Meet Hilda

Hilda is a plus-size 50’s pin up girl. She’s quirky, she’s silly and she’s downright adorable. It’s no wonder the world went crazy when she resurfaced a few months ago after her creator, Luke Pearson, passed away.

Of course she’s prone to a few mishaps here and there, but that just endears her to me all the more. She’s gorgeous and she shows it. She lives her life. She is the perfect embodiment of what a woman should be – cheerful, bright and confident in herself.

I have personally struggled with body image issues for years. I had to listen to well-meaning advice about this diet or that exercise routine or that other comment about how pretty I would look if I was thinner… I’m not a size 2 and I never have been. I’m somewhere north of a size 20 and I’ve fought to accept myself all that time.

Hilda makes me feel good about myself and my body. She’s quirky and silly and I am too. But now I can look at myself without seeing flaws. I can face myself in the mirror and honestly say, I am beautiful. I don’t need anyone else to say it. I believe it.

I was glad when people started looking to plus-size models, healthy models to showcase their brands. Then I started seeing plus size actresses in non-demeaning roles. They are no longer the awkward girl almost always deemed as ugly. The heroine didn’t have to lose weight to be accepted. She just was – and people loved her.

Maybe two or so years ago I came to a realisation. I may not get over my self-esteem problems in a week, a month or a year. I may never be anything smaller than a size 18. I may never fully commit to an eating plan or an exercise regimen. I may never be able to sit on my legs or casually rise from a squat like the more limber and flexible humans can. But that’s okay.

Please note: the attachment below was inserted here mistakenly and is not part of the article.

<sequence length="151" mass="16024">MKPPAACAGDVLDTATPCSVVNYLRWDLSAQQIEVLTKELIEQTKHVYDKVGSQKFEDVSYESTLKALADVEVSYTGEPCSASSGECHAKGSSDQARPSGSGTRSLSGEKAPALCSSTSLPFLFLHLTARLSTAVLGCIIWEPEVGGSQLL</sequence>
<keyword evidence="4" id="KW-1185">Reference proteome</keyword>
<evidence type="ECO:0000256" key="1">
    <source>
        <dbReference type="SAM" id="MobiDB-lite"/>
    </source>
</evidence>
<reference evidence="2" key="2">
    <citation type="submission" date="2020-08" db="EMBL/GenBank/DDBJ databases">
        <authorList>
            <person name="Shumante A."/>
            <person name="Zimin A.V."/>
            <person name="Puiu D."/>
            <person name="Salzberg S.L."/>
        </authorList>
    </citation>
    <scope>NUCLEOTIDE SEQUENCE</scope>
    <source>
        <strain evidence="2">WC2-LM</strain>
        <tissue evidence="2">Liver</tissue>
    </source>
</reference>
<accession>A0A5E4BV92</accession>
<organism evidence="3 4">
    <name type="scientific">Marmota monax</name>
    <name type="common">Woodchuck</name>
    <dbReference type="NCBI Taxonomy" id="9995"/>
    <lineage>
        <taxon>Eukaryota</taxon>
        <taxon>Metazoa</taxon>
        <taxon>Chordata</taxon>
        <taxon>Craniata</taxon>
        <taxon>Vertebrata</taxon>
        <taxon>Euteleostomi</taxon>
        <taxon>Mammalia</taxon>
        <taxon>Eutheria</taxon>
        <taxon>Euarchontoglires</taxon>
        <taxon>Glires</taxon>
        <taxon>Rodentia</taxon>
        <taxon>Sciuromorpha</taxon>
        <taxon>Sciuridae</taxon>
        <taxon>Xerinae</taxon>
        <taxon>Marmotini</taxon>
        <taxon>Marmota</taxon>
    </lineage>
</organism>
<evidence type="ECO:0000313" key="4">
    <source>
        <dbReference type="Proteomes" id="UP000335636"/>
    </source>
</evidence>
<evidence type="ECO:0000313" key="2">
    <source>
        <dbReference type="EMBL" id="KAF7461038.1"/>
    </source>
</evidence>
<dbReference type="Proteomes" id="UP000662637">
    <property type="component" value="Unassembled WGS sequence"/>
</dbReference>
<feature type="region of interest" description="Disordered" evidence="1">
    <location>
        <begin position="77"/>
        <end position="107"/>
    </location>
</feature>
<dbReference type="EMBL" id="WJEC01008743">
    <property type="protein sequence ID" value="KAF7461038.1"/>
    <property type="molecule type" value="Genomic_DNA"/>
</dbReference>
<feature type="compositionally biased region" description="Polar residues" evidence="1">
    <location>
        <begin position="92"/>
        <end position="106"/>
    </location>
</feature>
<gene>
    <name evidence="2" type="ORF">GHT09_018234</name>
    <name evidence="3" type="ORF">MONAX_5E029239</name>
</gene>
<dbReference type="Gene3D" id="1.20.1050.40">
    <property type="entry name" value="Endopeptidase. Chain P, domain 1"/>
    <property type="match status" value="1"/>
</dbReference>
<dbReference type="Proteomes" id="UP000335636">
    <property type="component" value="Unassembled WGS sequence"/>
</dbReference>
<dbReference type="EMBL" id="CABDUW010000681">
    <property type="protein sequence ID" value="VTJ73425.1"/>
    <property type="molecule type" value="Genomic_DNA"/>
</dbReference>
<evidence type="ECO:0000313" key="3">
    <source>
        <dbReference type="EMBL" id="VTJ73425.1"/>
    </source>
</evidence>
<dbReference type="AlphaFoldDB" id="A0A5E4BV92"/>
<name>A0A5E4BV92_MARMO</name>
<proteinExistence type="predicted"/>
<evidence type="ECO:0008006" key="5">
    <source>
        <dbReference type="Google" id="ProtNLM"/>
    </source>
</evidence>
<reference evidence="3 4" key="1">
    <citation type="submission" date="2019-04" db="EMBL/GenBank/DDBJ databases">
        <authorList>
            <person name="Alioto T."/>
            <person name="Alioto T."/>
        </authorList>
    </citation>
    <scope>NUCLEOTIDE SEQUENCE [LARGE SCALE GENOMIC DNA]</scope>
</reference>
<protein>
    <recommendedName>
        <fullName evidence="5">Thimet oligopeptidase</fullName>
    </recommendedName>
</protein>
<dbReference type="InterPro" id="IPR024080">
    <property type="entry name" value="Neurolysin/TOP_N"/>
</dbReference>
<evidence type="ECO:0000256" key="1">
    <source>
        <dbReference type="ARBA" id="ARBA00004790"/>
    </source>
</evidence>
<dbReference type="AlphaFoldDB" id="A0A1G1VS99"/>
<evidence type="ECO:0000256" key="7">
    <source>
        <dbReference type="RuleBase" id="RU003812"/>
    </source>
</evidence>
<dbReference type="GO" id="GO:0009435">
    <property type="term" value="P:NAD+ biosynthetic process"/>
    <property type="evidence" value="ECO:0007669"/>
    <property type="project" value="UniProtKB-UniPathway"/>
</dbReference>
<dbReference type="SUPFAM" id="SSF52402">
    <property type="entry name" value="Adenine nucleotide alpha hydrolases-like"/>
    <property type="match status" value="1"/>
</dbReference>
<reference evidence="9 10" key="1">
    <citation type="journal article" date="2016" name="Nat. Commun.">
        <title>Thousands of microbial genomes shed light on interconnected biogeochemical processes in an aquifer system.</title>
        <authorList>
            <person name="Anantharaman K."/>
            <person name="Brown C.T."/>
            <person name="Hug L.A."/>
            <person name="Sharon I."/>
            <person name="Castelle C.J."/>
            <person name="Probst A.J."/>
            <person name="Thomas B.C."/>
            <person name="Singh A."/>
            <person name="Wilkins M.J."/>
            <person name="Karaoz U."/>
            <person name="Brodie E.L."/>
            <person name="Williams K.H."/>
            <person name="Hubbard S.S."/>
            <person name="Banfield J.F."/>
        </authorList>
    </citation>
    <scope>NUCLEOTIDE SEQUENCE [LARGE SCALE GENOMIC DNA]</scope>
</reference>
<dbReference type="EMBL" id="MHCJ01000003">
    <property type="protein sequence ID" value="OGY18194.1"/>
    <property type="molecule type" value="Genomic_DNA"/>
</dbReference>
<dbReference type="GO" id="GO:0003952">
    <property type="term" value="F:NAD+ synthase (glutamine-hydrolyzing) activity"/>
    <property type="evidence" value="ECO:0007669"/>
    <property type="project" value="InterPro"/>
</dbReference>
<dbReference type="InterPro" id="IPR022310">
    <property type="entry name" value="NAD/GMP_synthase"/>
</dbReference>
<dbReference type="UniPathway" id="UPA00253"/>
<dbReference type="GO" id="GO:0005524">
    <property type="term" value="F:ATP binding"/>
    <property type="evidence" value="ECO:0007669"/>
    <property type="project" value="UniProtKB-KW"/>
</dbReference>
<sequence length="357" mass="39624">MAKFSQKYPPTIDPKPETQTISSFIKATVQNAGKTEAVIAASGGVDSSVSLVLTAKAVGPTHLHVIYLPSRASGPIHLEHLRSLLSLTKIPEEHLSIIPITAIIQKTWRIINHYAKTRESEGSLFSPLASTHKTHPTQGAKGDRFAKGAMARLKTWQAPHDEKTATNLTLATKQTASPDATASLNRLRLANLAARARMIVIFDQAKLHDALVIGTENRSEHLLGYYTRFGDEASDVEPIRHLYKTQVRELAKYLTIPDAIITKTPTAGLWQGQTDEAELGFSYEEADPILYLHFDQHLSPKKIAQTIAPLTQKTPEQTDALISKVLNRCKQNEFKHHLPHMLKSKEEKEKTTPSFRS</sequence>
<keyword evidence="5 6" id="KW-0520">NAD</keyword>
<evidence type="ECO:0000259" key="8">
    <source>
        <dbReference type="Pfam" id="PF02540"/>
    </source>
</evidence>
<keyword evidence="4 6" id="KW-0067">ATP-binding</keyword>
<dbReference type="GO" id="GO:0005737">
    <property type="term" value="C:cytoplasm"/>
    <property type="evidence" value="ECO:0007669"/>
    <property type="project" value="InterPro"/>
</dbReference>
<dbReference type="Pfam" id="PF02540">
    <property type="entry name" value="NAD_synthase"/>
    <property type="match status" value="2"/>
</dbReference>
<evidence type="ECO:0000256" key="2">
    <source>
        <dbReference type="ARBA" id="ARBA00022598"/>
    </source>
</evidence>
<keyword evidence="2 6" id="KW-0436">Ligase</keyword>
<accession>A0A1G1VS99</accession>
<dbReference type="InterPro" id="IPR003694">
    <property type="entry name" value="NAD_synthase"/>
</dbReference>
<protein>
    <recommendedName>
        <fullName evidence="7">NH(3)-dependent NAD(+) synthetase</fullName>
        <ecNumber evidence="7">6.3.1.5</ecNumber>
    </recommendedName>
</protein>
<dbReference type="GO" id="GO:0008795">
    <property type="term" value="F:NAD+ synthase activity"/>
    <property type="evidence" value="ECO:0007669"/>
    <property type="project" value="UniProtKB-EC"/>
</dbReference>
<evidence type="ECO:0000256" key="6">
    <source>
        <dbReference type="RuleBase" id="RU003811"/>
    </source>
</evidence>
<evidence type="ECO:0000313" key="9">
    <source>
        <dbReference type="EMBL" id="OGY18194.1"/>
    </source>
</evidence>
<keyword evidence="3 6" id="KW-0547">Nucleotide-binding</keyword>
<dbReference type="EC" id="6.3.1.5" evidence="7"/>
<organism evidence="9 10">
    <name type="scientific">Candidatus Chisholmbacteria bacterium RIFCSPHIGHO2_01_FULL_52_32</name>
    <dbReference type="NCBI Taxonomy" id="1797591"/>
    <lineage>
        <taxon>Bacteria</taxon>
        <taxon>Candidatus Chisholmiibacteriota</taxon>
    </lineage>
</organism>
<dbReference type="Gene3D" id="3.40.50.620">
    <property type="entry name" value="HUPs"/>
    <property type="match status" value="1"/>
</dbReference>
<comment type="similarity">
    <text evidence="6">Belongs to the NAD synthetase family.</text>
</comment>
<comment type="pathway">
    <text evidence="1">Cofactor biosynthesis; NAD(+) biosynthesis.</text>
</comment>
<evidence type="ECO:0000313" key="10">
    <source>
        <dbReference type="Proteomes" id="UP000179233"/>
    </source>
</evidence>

I don’t have to be smaller to be beautiful. I am now. I don’t have to lose weight to be loved. My weight is not my worth. I don’t have to conform to a standard to be accepted. I can be accepted now. I won’t lose weight in a day. No matter how much I wish it, I can’t suddenly open my eyes and be my ideal size. The suggested short cuts to weight loss may never be the right choices to make. Nobody is going to hand confidence to me – I have had to findnit myself.

At any rate, capricious society is cruel to all women, no matter their size. They are either too small, too thin, too short, too tall, too fat, too headstrong, too bold, too timid, too outspoken, too temperamental, too emotional, too emotionless, too light, too dark, too sexy, too plain… It doesn’t really end.

In the end, acceptance seems to be the only way out of the rut that becomes the search for approval. We are learning that, I think. Finally, we are seeing that it doesn’t matter in the end.

Wrinkles and grey hair will come with age. Size changes as children come into the picture. There’s little we can do for height or skin colour.

And not to refute the miracles of dedicated dieters and exercisers, if you can change what makes you unhappy do – within reason. If it puts your life at risk, how important is the approval of others against your life?

All food for thought, no?

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